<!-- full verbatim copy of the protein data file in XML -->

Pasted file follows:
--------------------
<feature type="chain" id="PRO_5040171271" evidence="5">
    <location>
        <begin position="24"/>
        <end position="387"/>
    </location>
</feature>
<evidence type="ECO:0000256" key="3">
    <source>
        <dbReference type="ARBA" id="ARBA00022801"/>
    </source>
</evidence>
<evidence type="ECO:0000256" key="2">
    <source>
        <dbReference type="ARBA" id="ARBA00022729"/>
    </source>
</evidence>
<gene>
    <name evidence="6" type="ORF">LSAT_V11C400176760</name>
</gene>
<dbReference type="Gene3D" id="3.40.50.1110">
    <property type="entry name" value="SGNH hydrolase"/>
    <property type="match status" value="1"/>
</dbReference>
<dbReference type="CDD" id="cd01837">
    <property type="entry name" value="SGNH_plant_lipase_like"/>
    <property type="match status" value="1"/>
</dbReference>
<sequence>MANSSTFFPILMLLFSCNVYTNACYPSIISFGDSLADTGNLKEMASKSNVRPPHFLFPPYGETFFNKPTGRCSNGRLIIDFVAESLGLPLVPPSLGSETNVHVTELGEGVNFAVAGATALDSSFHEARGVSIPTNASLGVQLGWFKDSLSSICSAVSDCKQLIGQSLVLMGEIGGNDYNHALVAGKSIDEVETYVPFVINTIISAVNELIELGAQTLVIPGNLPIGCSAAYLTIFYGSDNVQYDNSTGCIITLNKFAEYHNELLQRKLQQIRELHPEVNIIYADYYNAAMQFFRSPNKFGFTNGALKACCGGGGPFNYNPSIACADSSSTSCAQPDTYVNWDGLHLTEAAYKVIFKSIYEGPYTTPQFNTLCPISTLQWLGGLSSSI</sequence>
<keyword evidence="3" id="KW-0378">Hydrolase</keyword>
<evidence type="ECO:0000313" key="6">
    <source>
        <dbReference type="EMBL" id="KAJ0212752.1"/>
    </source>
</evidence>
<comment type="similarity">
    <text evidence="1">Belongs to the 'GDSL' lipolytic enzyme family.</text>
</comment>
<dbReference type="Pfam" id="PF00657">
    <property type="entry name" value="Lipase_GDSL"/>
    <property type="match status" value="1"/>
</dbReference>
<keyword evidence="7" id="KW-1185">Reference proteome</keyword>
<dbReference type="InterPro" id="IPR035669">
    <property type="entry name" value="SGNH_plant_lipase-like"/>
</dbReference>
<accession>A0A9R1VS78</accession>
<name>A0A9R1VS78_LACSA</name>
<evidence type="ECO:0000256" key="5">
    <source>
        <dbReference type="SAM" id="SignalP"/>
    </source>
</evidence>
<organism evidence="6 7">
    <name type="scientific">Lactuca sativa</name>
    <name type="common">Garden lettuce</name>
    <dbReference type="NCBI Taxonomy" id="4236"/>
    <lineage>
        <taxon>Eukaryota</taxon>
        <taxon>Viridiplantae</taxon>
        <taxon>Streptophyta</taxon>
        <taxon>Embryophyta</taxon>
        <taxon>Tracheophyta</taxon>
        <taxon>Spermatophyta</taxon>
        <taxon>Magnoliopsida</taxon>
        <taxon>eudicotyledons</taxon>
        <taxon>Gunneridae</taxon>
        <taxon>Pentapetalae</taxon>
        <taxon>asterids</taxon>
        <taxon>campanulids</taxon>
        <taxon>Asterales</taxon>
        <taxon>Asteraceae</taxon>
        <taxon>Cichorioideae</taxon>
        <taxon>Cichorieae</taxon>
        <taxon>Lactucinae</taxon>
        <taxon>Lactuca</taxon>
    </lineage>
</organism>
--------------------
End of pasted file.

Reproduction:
<feature type="chain" id="PRO_5040171271" evidence="5">
    <location>
        <begin position="24"/>
        <end position="387"/>
    </location>
</feature>
<evidence type="ECO:0000256" key="3">
    <source>
        <dbReference type="ARBA" id="ARBA00022801"/>
    </source>
</evidence>
<evidence type="ECO:0000256" key="2">
    <source>
        <dbReference type="ARBA" id="ARBA00022729"/>
    </source>
</evidence>
<gene>
    <name evidence="6" type="ORF">LSAT_V11C400176760</name>
</gene>
<dbReference type="Gene3D" id="3.40.50.1110">
    <property type="entry name" value="SGNH hydrolase"/>
    <property type="match status" value="1"/>
</dbReference>
<dbReference type="CDD" id="cd01837">
    <property type="entry name" value="SGNH_plant_lipase_like"/>
    <property type="match status" value="1"/>
</dbReference>
<sequence>MANSSTFFPILMLLFSCNVYTNACYPSIISFGDSLADTGNLKEMASKSNVRPPHFLFPPYGETFFNKPTGRCSNGRLIIDFVAESLGLPLVPPSLGSETNVHVTELGEGVNFAVAGATALDSSFHEARGVSIPTNASLGVQLGWFKDSLSSICSAVSDCKQLIGQSLVLMGEIGGNDYNHALVAGKSIDEVETYVPFVINTIISAVNELIELGAQTLVIPGNLPIGCSAAYLTIFYGSDNVQYDNSTGCIITLNKFAEYHNELLQRKLQQIRELHPEVNIIYADYYNAAMQFFRSPNKFGFTNGALKACCGGGGPFNYNPSIACADSSSTSCAQPDTYVNWDGLHLTEAAYKVIFKSIYEGPYTTPQFNTLCPISTLQWLGGLSSSI</sequence>
<keyword evidence="3" id="KW-0378">Hydrolase</keyword>
<evidence type="ECO:0000313" key="6">
    <source>
        <dbReference type="EMBL" id="KAJ0212752.1"/>
    </source>
</evidence>
<comment type="similarity">
    <text evidence="1">Belongs to the 'GDSL' lipolytic enzyme family.</text>
</comment>
<dbReference type="Pfam" id="PF00657">
    <property type="entry name" value="Lipase_GDSL"/>
    <property type="match status" value="1"/>
</dbReference>
<keyword evidence="7" id="KW-1185">Reference proteome</keyword>
<dbReference type="InterPro" id="IPR035669">
    <property type="entry name" value="SGNH_plant_lipase-like"/>
</dbReference>
<accession>A0A9R1VS78</accession>
<name>A0A9R1VS78_LACSA</name>
<evidence type="ECO:0000256" key="5">
    <source>
        <dbReference type="SAM" id="SignalP"/>
    </source>
</evidence>
<organism evidence="6 7">
    <name type="scientific">Lactuca sativa</name>
    <name type="common">Garden lettuce</name>
    <dbReference type="NCBI Taxonomy" id="4236"/>
    <lineage>
        <taxon>Eukaryota</taxon>
        <taxon>Viridiplantae</taxon>
        <taxon>Streptophyta</taxon>
        <taxon>Embryophyta</taxon>
        <taxon>Tracheophyta</taxon>
        <taxon>Spermatophyta</taxon>
        <taxon>Magnoliopsida</taxon>
        <taxon>eudicotyledons</taxon>
        <taxon>Gunneridae</taxon>
        <taxon>Pentapetalae</taxon>
        <taxon>asterids</taxon>
        <taxon>campanulids</taxon>
        <taxon>Asterales</taxon>
        <taxon>Asteraceae</taxon>
        <taxon>Cichorioideae</taxon>
        <taxon>Cichorieae</taxon>
        <taxon>Lactucinae</taxon>
        <taxon>Lactuca</taxon>
    </lineage>
</organism>